Tuesday, October 9th 2007 | Ismael Ghalimi
Now that we have dramatically simplified our design for the Redux Model 1 tablet, time has come to focus on its accessories. Developing the concept for a magnetic keyboard was fun, but it’s not really practical, and there is no way we could bring that to market by September next year. Beside, we’re not convinced that blending the dock and the keyboard into a single accessory is that good of an idea anyway. Instead, we have decided to take a modular approach, and to develop a standalone dock instead, complemented by off the shelf matching accessories, such as Apple’s iPod Touch, Wireless Keyboard, and Bluetooth Headset.
The Redux Dock would have the same length as Apple’s Wireless Keyboard (11"), would be about 3" wide, and about 3/4" thick. It would be made from a custom anodized aluminum profile that could be sourced from a manufacturer such as item, which I worked with in the past (awesome company). The Apple Wireless Keyboard displayed below is shown to scale in reference to the dock displayed above.
The Redux Dock would allow the side by side docking of the Redux Model 1 and any iPod or iPhone, including the iPod Touch, which we consider as default complementary accessory for our reference setup. It would provide a continuous inclined grove on the front, fitted with two DD1 connectors, one for the Redux Model 1 and the other for the iPod/iPhone. All other connectors would be exposed on the back of the dock:
- 3.5mm Stereo Headphone Minijack
- Reversed DD1
- Mini USB 2.0
- Regular USB 2.0
The rationale for such connectors is the following: we want users to be able to charge the tablet through the dock with a wide range of cables they already own, including DD1 (iPhone/iPod), Mini USB (BlackBerry and many mobile phones), and regular USB. Also, we are considering the embedding of a power adapter and C7 connector.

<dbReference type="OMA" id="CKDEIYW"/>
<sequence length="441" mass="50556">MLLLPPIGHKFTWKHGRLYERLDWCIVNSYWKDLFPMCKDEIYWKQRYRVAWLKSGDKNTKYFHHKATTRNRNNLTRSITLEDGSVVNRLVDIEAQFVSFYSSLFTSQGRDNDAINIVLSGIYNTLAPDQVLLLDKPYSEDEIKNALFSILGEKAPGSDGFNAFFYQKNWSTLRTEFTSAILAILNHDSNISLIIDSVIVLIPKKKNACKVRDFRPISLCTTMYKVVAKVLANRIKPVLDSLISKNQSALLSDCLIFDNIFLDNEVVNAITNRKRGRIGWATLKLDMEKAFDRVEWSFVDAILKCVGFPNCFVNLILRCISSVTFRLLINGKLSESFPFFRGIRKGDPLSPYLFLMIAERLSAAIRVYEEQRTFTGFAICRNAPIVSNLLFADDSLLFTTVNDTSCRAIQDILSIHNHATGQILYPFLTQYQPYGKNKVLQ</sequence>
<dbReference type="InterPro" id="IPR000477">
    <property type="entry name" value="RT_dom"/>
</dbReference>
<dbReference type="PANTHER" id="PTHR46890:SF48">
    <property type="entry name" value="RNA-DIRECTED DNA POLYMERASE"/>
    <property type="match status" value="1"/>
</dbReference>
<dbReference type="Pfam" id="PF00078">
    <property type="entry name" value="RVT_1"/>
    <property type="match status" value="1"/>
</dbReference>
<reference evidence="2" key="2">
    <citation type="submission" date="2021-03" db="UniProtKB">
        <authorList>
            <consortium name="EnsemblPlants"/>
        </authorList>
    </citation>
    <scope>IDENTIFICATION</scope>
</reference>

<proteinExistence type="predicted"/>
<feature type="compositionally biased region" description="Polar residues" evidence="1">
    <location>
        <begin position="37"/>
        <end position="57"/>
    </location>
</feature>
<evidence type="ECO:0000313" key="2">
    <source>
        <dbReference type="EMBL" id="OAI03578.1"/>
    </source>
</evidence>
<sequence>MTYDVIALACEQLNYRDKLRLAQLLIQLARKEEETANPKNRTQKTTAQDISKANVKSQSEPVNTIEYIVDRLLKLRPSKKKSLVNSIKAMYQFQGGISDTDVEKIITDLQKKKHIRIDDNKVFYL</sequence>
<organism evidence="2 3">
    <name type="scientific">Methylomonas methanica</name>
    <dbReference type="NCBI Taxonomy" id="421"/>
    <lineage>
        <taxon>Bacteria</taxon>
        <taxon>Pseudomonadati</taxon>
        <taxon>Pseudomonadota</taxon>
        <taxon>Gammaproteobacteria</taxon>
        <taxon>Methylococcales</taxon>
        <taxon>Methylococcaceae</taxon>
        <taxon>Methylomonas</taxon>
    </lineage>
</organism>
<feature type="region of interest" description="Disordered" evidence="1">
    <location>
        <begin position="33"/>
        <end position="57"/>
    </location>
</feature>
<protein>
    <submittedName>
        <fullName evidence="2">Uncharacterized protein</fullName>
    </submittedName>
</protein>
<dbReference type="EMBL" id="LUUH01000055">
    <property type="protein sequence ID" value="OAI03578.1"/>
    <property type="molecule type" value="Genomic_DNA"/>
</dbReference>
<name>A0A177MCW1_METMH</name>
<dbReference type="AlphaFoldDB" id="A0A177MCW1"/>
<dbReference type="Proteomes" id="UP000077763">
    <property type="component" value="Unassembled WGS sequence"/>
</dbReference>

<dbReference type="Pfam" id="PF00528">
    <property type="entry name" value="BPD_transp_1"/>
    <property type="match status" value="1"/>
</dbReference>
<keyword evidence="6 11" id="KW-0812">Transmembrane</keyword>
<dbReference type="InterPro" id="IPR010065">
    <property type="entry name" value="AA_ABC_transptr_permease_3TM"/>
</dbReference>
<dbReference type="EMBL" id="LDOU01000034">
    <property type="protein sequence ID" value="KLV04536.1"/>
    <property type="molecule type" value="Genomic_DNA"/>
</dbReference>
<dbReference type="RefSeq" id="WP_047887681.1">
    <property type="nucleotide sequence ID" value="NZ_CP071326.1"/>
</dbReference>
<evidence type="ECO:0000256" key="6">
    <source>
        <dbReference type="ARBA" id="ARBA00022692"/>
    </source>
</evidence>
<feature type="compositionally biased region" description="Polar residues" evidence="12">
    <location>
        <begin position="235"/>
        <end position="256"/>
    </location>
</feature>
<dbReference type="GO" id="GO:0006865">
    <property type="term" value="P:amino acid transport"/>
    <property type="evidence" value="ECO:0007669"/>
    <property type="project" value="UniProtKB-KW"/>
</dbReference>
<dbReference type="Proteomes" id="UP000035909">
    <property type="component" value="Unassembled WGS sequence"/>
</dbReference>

Additionally, the Redux Dock should provide a slot for a removable battery. This battery would have the exact same dimensions as the iPhone (4.3" x 2.4" x 0.31"), and would use a standard DD1 connector with an ejection mechanism similar to the one used for Express/34 cards on a MacBook Pro. This would allow an iPhone or iPod Touch (smaller than iPhone in all three dimensions) to be stored into the dock for carrying purposes.
The optional iPod Touch would be used as visual touchpad, remote control for presentations, and handheld dialer for phone calls (alongside a Bluetooth headset), as described in this past article. Technical details of how the iPod Touch would communicate with the tablet for such purposes are still being worked out, but the basic architecture would rely on the use of a lightweight web server running on the tablet and serving AJAX pages displayed by the iPod Touch over 802.11. In order for the iPod Touch to be used as visual touchpad, it should be enclosed into a rubber case, or its back should be covered with a thin rubber film that would prevent it to slip when laid on a flat surface.
That’s all for now. Next: portable letter size display.
Entry filed under: Office 2.0